The Hungarian capital is truly special. Whether a city is multicultural or not can be determined by many things. The ethnic composition of its inhabitants and a large number of tourists are obviously tell-tale signs. However, one of the best ways to understand a city’s diversity is by looking at the various gastronomic options it has. Budapest is not lagging behind in this respect. Besides many restaurants offering American, Italian and South American delicacies, the Hungarian capital also boasts its own Chinese quarter which we present below.
Dragon in the heart of Budapest
Chinese cuisine is one of the best known in the world. Almost every big city has its own Chinatown and Budapest is no different. In the Hungarian capital, you can find the Chinatown in Kőbánya, in district X. A Chinatown can be beneficial for a city both for cultural and economic reasons.
For a long time in Budapest, Chinatown was synonymous with the Four Tigers Market.
Later, the Asia Center opened followed by numerous restaurants serving Chinese and other Asian dishes both in the capital and rural towns. In one place, however, a small Chinatown was formed. It was initially established to serve the local Chinese community, but nowadays it has been increasingly popular among locals as well. Menus can be often in Chinese. However, more and more places have translated them to English and Hungarian.
The Budapest Chinatown is completely authentic, with no Hungarian or European features.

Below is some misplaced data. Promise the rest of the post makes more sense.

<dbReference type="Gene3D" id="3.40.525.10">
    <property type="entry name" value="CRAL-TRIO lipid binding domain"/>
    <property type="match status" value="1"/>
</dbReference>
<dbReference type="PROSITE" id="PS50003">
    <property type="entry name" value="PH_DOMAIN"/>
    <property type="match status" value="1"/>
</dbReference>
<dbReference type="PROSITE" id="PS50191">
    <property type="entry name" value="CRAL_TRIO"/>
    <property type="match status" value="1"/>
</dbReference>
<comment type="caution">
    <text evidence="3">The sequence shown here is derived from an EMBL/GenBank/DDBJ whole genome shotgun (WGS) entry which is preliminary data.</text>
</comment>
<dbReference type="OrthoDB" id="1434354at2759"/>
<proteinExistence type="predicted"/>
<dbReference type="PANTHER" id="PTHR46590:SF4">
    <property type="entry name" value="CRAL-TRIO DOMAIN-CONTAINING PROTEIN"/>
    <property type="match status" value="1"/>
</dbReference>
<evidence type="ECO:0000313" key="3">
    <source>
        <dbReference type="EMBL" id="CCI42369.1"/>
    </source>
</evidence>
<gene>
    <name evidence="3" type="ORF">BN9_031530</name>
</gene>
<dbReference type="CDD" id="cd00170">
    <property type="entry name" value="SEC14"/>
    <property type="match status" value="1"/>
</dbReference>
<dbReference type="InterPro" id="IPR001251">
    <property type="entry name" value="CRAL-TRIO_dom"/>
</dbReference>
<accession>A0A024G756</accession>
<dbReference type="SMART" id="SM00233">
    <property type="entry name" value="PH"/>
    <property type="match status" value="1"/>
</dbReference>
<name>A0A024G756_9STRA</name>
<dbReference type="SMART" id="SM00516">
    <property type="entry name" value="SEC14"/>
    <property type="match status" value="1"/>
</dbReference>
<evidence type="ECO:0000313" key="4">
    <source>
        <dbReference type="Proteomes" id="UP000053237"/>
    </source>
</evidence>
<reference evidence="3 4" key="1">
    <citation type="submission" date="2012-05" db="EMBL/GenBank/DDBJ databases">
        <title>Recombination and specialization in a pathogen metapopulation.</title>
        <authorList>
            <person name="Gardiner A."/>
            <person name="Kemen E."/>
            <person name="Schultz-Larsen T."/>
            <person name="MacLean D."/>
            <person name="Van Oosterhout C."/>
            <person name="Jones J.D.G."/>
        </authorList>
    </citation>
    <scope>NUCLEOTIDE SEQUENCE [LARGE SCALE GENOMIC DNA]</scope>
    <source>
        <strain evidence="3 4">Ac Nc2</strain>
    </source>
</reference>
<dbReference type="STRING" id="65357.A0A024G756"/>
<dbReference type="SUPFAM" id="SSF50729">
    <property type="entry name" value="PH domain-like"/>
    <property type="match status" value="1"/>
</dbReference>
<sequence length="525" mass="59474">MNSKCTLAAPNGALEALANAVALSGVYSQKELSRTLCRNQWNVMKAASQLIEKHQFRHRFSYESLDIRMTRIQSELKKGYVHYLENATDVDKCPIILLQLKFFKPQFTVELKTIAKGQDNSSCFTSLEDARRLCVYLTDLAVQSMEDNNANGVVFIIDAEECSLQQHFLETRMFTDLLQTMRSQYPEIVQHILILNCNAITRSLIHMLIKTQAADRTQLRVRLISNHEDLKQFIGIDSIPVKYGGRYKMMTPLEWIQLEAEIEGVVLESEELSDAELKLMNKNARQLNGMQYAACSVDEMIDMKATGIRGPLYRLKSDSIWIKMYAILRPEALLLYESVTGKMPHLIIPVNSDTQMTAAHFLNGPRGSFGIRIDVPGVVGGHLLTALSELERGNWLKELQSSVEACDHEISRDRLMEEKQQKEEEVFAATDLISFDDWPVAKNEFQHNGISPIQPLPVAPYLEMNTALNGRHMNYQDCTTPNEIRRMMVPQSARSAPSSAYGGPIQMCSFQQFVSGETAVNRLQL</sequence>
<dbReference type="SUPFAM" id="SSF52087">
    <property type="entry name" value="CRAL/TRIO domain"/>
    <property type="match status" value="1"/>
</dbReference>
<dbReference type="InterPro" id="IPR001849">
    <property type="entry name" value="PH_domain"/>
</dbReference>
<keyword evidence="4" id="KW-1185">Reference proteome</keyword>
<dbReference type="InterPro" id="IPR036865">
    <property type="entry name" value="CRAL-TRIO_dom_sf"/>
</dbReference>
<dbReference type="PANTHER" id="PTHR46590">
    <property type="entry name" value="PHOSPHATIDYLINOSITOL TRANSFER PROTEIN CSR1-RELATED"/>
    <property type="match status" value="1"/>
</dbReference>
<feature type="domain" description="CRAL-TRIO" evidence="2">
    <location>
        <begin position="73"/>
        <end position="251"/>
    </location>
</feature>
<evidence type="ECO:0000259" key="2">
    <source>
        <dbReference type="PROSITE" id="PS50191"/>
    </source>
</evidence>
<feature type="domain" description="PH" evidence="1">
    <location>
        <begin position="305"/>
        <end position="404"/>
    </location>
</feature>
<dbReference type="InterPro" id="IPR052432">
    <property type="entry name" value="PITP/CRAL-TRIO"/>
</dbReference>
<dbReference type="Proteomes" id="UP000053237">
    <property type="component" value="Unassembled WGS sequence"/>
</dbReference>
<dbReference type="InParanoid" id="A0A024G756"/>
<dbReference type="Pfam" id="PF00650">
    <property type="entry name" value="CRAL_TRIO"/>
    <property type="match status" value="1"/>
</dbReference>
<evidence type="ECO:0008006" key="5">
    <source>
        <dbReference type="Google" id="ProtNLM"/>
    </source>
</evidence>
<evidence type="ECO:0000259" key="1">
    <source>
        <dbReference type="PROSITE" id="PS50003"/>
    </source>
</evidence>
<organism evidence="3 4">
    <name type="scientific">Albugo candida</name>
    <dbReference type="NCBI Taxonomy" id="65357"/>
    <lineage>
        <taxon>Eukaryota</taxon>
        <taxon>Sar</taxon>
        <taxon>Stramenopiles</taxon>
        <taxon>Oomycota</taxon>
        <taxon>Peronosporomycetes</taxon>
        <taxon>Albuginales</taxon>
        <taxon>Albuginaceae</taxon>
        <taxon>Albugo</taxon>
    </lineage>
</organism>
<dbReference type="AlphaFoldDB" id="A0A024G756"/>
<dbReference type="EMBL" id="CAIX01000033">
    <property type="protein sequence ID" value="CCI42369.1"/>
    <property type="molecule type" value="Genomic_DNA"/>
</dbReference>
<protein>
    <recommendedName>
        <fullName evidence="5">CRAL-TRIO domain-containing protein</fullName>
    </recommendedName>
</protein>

It is worth a visit not only if you want to taste locally prepared food. You can also buy rare ingredients and traditional spices that are typical in Chinese cuisine but are hard to find elsewhere.
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Wonders of Chinese cuisine in Kőbánya
The Monori Center and the Chinese Quarter in Budapest may not be as famous as other Chinatowns around the globe. The decor is not what you might expect at first glance. There are no dragons or lanterns at every corner, but the flavours are guaranteed to take you far away and introduce you to a whole other world.
Squid on skewers, mussels, oysters and fried pasta.
Wan Hao offers a selection of salads and marinated spicy fried meat plates. There are also lamb, beef, pork, chicken and seafood dishes. At Happí Panda, fried squid, lamb chops or tofu are the most popular choices. However, the curious can also try mussels or Chinese sausages.
At the Yitian/R&D place, you can choose from spicy savoury to salty. Iced shakes, tiger sponge cake, mango matcha mochi – all await hungry visitors. Spicy Fish is perhaps the best-known name in Budapest’s Chinatown. Among meat and vegetable dumplings, the stuffed crab is their signature dish. While Hi Bing is also worth a visit if you crave Chinese pancakes.
Chinatown can be reached by tram, bus, car or even train.
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Source: Facebook, DNH
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